Biden’s First Month Marked by Broken Promises

By Alan Macleod – Feb 19, 2021

Biden kicked off his campaign by telling wealthy donors that “nothing would fundamentally change” under his presidency. After one month in office, it appears as if that is one campaign promise he is likely to keep.

One month into his presidential career and Joe Biden has already left a trail of broken promises on progressive legislation. Yesterday, it was reported that the president held a closed-door meeting with a group of mayors and governors. At the first sign of pushback from Republicans in the room, he immediately dropped his support for the $15 minimum wage on the basis that he needed bipartisan support to pass it. Given that Democrats control the House, Senate, and the White House, this position seems surprising. “I really want this in there but it just doesn’t look like we can do it because of reconciliation,” the 78-year-old Delawarean said, according to those present. “Right now, we have to prepare for this not making it,” he added. As Politico noted, there was no further negotiation on the minimum wage after that; the topic was simply dropped.

Trump-Lite at home and abroad

The president’s professed desire to end the war in Yemen has also been liberally watered down. In his statement, Biden stressed that support for Saudi “defensive” operations would continue and that only “relevant” arms sales would be stopped. This was essentially a return to the Obama-era position on Yemen.

Yesterday, Secretary of Defense Lloyd J. Austin spoke with the Saudi defense minister and assured him of the United States’ continued commitment to their partnership. Austin went on to publicly condemn alleged Houthi attacks in Saudi Arabia, reiterating that the U.S. would help Riyadh defend its borders. Consequently, the worry is that the Saudi onslaught will merely be reframed as a defensive campaign, and business will continue as usual. On Iran, the president has declared that Trump-era sanctions will not be lifted, something that Iran considers a prerequisite for any negotiations on a new nuclear deal.

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Student debt is a major problem in all 50 states. Between 2008 and 2015, total loan debt doubled, with many Americans now retiring without having paid off their debts. Biden is defying many powerful Democrats, including Senate Majority Leader Chuck Schumer, in categorically rejecting a proposed debt forgiveness program of up to $50,000 per person. “I’m prepared to write off a $10,000 debt, but not 50,” Biden told a CNN town hall on Tuesday, insisting that he does not have the authority to do so, something strongly contested by many experts. This will no doubt disappoint 44.7 million student loan borrowers, who owe an average of around $32,000 each.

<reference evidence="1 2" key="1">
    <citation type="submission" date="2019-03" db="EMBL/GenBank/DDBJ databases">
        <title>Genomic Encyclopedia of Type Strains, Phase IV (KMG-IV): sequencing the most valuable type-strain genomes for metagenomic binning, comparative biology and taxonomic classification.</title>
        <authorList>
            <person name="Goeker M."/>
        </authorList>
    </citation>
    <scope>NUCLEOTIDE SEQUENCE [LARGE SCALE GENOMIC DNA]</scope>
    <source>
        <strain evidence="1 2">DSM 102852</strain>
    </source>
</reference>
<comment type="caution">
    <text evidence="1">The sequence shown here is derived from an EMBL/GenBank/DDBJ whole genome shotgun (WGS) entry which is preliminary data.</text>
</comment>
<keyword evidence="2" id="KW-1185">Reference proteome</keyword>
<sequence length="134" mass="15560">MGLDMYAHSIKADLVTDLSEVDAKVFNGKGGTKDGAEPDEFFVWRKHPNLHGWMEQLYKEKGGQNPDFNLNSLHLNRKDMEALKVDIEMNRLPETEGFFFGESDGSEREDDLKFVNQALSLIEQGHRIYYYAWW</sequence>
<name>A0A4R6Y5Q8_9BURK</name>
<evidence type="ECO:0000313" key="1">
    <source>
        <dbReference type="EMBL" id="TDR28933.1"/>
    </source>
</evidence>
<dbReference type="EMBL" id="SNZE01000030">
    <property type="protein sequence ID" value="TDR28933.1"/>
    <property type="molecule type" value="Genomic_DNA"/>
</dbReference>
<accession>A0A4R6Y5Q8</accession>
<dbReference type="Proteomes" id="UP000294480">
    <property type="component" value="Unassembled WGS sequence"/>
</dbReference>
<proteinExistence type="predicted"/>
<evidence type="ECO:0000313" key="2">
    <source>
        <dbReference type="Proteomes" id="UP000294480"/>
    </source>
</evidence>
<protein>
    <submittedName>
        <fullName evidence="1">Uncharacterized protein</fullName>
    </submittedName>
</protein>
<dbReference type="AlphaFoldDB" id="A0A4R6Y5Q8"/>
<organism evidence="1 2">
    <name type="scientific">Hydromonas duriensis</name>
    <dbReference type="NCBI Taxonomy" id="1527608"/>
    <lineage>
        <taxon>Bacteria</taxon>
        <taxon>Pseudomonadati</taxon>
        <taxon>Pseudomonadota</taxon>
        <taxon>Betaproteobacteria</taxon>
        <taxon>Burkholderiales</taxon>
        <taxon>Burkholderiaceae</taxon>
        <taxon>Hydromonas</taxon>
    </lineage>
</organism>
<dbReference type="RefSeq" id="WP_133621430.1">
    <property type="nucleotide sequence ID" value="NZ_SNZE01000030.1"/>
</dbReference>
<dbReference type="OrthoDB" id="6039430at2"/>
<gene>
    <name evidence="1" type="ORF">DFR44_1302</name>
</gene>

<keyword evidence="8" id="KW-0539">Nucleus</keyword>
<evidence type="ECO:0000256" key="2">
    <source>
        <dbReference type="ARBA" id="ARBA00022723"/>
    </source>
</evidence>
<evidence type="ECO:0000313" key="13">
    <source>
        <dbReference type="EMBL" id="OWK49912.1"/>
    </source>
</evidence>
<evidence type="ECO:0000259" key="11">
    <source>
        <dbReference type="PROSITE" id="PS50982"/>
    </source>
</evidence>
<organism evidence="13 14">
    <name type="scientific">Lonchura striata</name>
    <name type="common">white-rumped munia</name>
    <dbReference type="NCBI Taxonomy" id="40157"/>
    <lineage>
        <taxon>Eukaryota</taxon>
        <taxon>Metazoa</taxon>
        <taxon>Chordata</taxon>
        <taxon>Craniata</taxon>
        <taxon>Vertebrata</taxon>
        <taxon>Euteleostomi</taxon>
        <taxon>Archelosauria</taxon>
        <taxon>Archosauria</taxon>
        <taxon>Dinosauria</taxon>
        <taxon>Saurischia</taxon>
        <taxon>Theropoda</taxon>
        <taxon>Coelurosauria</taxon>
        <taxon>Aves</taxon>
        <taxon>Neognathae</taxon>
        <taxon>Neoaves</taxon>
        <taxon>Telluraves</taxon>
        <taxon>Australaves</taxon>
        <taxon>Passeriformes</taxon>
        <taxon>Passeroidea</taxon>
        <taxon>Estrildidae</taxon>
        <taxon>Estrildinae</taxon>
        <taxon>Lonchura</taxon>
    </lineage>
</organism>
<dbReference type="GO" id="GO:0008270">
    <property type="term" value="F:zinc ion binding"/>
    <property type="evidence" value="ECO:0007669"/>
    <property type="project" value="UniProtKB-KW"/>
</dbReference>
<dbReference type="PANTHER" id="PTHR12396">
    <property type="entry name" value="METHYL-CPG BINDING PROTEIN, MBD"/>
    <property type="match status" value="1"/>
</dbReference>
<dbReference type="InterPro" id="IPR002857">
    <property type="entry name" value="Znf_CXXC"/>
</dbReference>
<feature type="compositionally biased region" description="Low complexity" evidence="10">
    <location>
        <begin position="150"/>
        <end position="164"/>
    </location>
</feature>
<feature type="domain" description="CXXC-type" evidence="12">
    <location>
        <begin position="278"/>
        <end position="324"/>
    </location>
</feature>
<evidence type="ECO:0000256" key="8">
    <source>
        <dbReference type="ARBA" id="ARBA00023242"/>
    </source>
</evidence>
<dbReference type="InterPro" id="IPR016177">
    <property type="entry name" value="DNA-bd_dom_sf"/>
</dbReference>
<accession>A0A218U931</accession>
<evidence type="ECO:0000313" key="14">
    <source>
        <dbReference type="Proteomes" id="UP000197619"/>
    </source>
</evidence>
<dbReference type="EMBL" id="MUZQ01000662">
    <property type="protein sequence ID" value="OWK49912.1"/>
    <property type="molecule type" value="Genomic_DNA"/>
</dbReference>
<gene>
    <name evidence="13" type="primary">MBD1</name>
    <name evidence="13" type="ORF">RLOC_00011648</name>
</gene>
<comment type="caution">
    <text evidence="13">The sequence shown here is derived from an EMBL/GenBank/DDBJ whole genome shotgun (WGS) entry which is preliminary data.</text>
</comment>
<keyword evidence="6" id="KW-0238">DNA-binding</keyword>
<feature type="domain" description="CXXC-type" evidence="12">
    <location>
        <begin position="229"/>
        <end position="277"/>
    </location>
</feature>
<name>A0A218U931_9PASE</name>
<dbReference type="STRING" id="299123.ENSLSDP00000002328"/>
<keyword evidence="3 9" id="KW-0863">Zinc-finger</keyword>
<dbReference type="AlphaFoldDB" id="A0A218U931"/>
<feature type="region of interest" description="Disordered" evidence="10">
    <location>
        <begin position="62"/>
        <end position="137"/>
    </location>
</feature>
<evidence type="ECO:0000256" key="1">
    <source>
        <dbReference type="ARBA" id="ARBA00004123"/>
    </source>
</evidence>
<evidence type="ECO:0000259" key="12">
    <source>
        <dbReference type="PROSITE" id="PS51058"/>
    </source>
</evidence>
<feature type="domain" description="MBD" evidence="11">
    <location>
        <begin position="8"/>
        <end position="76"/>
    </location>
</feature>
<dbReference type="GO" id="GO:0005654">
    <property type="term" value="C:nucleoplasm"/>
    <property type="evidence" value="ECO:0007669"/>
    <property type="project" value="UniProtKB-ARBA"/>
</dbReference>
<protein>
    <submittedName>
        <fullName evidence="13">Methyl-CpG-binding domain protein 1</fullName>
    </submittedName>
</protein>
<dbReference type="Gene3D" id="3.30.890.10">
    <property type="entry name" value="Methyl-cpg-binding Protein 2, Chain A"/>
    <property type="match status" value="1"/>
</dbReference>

Worse still, on Wednesday White House officials walked back even the $10,000 figure, suggesting that the president would not do this through executive action but instead go into negotiations with Republicans with this as his first offer.

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If there was one area many were confident Biden would be radically different from Trump it was immigration. However, the administration issued new guidelines for ICE yesterday that make clear that the president has jettisoned his previous commitments to halting deportations. The news was met with dismay from the American Civil Liberties Union, which stated that it represented “a disappointing step backward from the Biden administration’s earlier commitments to fully break from the harmful deportation policies of both the Trump and Obama presidencies.” Earlier this month, ICE deported 72 people, including 20 children as young as six months old, to protest-wracked Haiti.

Picking a few easy battles

All of this comes on the heels of the stimulus check debacle, where Biden and other top Democrats promised that $2,000 checks would be sent out “immediately” upon a Democratic victory. Yet $2,000 turned into a means-tested $1,400 check, which is still yet to be agreed upon, with payments not expected until mid-March at the earliest.

The former vice-president has followed through on a number of promises to rein in the worst of the Trump administration, including rejoining the World Health Organization and rescinding bans on Muslims and on transgender military service. However, those measures will likely not be enough for most Americans. Biden began his campaign for the Democratic presidential nomination in June 2019 at a Manhattan hotel, telling wealthy donors that “nothing would fundamentally change” under his presidency. After one month in office, it appears as if that is one campaign promise he is likely to keep.

 

 

Featured image: President Joe Biden speaks during a virtual event with the Munich Security Conference in the East Room of the White House, Feb. 19, 2021, in Washington. Patrick Semansky | AP

(Mint Press News)

Alan MacLeod
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Alan MacLeod is a member of the Glasgow University Media Group and a Senior Staff Writer for MintPress News. After completing his PhD in 2017 he published two books: Bad News From Venezuela: Twenty Years of Fake News and Misreporting and Propaganda in the Information Age: Still Manufacturing Consentas well as a number of academic articles. He has also contributed to FAIR.orgThe GuardianSalonThe GrayzoneJacobin Magazineand Common Dreams.

Alan MacLeod

Alan MacLeod is a member of the Glasgow University Media Group and a Senior Staff Writer for MintPress News. After completing his PhD in 2017 he published two books: Bad News From Venezuela: Twenty Years of Fake News and Misreporting and Propaganda in the Information Age: Still Manufacturing Consentas well as a number of academic articles. He has also contributed to FAIR.orgThe GuardianSalonThe GrayzoneJacobin Magazineand Common Dreams.